I go on dates with younger guys and it leaves me disheartened as they are still at the stage I was at a few years ago, where you just want to have fun. I go on dates with older guys and find it hard to navigate the conversation or translate the generational gap. The last two proper dates I went on were with guys younger than me, and it quickly morphed into a hook-up after a few drinks. The one prior to that was with someone fourteen-years older. I thought it went really well until the next morning when I awoke to a text saying he found my ‘constant’ social media presence offensive and it wasn’t for him. I hate the idea of offending people, so I quickly unlinked my Twitter from my Facebook…then posted about the incident. I guess I like to have my cake and Tweet it too. I then try to date someone the same age as me, only to find myself shrinking into my seat as they list all their accomplishments as I try to hide the fact I still have Pokémon Go on my phone.
I keep questioning if my actions are motored by the quest to find a boyfriend or a husband. Every time I see a child and its parents I’m left wondering if I’m going to have a family of my own some day; or if I’ll have a fancy house or finally land in a place of financial security. Maybe I’ll even get a dog or twelve. But if all my decisions are influenced by the promise of gaining one, if not all, of the above, then what am I missing out on? Am I looking in the wrong places? Is there a glittery rock somewhere the all the good gays are hiding under? I meet great guys, but they aren’t psychically my type; a fact that imbues me with a feeling of complete and chocking shallowness. Or I’ll meet someone and at first he’ll like me more than I like him, then we’ll meet and, suddenly, I think I could fall in love with him. Both always result in the same way: me lying alone in my bed, pregnant with crisps, thinking back to that first guy that ever broke my heart; looking at the situation in an entirely different way, one I couldn’t seven years ago. I apply slightly more sound theories as to why he ended things and why he treated me the way he did. Of course, all my explanations for his behaviour are purely conjecture at this point, because seven years later it’s hard for me to tap into the well of desperate emotion the relationship unleashed in me.
I do think that gay singles in their twenties and thirties accept a lesser kind of treatment from potential partners than they would at any other point in their lives. The amount of guys I’ve spoken to that have recanted scenarios befitting the label of sexual assault is disgusting. Last year I woke up to a guy having sex with me. No sex isn’t the right word, because that sounds as though I made an educational choice, when really it didn’t feel like a choice at all. I’d passed out (drunk) and woke up disorientated only to quickly sober up when I realised that this guy was, for lack of a better term, inside me. I put myself in a dangerous situation and a such I got burned and I know a lot of gay men that do the same. We do it because we think they could like us, that maybe it would go somewhere. Having shared this story with a few other guys I know I’ve found out that I’m not the only one this has happened to; it’s in fact alarmingly common.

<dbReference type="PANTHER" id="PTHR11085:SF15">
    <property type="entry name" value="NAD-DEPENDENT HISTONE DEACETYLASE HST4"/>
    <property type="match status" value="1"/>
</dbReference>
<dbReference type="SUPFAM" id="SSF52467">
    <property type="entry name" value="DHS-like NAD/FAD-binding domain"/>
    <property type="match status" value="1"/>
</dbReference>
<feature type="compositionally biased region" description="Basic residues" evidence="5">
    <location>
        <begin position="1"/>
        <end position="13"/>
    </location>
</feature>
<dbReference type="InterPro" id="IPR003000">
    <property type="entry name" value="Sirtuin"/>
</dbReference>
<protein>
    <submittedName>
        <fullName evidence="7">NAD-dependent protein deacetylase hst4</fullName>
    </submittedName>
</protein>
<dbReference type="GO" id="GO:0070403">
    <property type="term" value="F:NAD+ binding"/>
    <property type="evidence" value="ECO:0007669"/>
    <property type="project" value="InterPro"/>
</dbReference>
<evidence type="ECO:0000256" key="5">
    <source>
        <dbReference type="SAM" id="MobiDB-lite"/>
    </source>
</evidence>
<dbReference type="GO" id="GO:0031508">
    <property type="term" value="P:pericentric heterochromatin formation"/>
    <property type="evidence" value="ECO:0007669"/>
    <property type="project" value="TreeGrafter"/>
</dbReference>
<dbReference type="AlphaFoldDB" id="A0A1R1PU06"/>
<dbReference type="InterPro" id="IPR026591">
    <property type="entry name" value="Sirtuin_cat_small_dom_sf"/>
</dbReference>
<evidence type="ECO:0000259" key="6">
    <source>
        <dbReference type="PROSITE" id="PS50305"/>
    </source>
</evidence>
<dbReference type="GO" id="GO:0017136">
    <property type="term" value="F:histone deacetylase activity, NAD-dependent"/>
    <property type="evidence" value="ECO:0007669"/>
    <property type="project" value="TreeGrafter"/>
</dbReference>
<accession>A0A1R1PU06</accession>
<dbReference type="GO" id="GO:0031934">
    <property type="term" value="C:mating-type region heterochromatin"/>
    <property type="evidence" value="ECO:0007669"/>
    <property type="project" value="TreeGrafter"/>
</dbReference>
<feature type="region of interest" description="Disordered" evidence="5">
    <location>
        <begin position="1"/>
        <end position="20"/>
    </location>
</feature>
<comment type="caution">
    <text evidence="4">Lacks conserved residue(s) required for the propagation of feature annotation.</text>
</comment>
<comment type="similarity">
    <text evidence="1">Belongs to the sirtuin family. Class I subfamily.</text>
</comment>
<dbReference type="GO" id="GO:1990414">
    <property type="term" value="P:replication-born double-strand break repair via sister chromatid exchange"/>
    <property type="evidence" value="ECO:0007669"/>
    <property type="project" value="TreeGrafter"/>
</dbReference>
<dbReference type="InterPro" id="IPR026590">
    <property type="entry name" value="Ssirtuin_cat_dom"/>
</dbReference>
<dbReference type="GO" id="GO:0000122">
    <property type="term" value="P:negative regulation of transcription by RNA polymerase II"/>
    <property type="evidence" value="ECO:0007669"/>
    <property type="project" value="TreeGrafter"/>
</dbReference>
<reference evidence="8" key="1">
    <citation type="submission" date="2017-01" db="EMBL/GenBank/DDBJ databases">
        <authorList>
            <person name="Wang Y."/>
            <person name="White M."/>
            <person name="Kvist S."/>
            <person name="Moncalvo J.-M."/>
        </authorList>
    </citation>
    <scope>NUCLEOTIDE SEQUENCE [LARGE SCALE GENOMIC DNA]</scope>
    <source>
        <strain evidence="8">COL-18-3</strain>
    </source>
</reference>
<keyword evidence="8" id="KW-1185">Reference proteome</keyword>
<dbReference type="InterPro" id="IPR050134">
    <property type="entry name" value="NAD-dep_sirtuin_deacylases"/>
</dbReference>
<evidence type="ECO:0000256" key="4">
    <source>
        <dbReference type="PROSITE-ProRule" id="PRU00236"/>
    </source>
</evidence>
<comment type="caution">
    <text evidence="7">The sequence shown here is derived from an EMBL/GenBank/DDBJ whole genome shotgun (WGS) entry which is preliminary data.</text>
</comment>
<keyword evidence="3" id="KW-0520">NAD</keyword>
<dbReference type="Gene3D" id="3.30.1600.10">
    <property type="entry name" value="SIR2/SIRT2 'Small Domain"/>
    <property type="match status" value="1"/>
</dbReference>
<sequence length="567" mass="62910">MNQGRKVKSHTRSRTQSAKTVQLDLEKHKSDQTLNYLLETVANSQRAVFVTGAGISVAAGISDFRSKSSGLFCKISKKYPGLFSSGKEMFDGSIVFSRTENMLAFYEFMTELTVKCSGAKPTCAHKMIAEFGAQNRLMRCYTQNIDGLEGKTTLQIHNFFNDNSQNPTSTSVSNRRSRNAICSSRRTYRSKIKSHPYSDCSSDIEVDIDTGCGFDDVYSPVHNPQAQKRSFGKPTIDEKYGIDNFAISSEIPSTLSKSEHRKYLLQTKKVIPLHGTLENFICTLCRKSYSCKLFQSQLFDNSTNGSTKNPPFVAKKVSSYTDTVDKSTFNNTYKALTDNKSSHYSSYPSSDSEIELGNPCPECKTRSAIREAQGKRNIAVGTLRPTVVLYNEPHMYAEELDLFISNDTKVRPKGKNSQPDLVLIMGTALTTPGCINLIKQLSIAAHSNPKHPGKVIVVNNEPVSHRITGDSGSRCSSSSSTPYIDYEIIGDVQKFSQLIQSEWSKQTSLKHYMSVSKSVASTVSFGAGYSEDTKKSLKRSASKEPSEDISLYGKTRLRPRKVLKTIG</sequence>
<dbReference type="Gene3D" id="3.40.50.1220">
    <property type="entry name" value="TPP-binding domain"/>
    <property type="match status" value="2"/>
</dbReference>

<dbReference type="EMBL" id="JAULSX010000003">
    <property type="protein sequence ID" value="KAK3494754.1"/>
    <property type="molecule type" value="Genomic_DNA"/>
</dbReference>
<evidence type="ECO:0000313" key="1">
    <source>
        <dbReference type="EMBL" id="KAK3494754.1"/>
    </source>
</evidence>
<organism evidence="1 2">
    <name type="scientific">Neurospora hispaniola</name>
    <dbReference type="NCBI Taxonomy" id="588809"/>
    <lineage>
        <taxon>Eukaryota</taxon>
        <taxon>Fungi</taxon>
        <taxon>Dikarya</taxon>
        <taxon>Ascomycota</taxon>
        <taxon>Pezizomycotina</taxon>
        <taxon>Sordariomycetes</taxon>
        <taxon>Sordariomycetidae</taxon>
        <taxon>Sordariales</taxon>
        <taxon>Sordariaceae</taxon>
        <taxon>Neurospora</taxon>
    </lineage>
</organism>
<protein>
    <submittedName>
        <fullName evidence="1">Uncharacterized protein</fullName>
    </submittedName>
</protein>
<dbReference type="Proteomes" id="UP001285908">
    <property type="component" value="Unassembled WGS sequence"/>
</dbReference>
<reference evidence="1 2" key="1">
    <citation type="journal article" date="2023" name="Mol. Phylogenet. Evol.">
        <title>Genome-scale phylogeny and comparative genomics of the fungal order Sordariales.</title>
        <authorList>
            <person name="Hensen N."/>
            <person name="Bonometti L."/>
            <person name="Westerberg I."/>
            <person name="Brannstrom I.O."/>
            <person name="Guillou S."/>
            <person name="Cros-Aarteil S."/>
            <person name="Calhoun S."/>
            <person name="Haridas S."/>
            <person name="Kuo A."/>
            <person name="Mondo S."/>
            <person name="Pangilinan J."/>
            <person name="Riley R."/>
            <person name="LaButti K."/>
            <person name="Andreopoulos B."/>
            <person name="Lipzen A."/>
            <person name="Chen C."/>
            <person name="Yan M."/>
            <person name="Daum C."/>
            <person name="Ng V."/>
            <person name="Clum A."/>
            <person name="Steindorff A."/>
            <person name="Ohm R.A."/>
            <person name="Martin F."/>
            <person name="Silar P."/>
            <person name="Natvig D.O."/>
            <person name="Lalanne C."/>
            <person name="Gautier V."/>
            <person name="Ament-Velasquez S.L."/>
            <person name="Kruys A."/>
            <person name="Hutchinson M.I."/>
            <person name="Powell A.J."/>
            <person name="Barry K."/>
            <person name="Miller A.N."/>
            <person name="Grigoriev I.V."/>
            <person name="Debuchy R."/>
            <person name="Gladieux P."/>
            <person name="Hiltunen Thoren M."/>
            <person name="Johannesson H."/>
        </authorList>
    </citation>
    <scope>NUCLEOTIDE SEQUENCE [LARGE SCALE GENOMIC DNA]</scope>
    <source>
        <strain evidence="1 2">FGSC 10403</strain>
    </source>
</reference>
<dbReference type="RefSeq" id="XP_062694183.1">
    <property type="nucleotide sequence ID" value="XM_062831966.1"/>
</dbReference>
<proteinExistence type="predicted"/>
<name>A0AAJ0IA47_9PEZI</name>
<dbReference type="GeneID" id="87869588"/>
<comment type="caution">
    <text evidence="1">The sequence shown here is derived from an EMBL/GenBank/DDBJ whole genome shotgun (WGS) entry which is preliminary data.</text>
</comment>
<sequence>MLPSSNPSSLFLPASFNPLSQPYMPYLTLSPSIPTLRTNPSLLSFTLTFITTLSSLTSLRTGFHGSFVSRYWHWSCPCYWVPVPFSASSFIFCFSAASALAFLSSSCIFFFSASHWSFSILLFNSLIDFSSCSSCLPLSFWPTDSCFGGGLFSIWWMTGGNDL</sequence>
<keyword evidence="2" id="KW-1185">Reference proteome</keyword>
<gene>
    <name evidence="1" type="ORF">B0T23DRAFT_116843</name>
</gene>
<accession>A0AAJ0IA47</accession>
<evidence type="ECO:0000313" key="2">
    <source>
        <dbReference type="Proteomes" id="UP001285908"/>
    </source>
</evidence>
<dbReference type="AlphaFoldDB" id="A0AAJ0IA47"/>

When you are younger friends take on a romantic role, then later on guys you’re interested in take on the role of a friend. We wouldn’t let friends treat us this way, so why do we let guys do it? Just because they’re offering the possibility of attention or even love? It’s like, someone won’t message us back or will chose when it suits him to flirt or sleep with us and we just let it happen. Relationships often change people, but weirdly for me I’m always the same before and after it, but very different during. I tend to mould my life into whatever shape is most likely to fit with the guy’s needs. But now I’m thinking, is any of it worth it? Months of dating that feel like fifty years; letting myself be batted around and used purely because there’s a chance that he’ll be the one. These constant emotional acrobatics have turned my heart into a hardened little gymnast with a leotard wedgie. A watched pot never boils, that’s something my gran would say to me. I can’t help but feel that perhaps that is applicable to finding someone too? The harder you look, the less likely it is Tinderfella is going to gallop by in his noble Vogue SE Range Rover.